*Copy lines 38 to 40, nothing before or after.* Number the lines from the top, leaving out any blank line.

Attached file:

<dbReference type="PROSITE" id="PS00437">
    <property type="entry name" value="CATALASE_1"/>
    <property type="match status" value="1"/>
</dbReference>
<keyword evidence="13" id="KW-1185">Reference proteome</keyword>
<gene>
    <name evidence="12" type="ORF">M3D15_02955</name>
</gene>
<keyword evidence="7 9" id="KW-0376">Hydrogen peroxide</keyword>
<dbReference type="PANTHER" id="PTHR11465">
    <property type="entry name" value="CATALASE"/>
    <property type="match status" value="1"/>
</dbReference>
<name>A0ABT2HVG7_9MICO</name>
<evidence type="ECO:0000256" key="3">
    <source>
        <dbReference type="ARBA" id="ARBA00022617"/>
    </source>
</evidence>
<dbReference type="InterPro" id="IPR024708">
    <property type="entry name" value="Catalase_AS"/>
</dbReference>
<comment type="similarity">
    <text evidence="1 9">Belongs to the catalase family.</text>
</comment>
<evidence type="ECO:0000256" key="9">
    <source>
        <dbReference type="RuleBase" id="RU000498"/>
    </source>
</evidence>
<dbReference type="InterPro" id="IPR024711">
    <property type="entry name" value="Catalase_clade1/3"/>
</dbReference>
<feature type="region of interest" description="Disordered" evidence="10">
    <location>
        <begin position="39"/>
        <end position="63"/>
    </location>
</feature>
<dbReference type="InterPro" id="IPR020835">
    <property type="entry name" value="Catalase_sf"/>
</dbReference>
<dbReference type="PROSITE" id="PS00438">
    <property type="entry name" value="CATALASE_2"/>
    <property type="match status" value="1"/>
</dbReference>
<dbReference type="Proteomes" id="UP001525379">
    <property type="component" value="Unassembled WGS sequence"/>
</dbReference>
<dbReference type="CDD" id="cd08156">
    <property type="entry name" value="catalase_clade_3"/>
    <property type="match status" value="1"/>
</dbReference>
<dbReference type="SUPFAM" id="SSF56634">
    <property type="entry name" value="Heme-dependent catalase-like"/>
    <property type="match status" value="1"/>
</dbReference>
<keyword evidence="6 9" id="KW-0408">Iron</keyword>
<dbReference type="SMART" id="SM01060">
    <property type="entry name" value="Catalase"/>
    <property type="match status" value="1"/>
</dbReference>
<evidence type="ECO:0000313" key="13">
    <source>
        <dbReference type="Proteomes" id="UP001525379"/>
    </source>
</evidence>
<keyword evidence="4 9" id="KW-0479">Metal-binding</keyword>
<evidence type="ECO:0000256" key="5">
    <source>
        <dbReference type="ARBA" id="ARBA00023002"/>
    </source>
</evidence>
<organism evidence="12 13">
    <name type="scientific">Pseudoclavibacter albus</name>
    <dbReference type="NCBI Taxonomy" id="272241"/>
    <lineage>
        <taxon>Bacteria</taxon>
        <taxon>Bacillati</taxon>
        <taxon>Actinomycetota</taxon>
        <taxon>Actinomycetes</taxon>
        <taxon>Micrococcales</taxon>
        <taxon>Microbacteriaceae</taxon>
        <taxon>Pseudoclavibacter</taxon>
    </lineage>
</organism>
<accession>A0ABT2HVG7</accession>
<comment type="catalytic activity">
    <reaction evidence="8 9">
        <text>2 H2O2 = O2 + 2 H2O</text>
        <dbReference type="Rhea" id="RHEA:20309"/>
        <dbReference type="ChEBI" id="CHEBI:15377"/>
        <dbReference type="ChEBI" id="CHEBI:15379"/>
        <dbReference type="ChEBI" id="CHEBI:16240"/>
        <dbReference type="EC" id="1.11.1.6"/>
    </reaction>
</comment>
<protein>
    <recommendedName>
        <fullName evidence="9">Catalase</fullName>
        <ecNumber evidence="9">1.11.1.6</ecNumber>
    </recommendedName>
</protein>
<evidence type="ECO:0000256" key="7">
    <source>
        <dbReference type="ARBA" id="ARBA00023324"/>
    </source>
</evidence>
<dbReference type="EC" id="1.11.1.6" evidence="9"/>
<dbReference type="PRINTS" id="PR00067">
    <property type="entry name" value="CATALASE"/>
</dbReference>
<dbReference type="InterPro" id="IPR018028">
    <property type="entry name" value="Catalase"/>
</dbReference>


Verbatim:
    </location>
</feature>
<dbReference type="InterPro" id="IPR020835">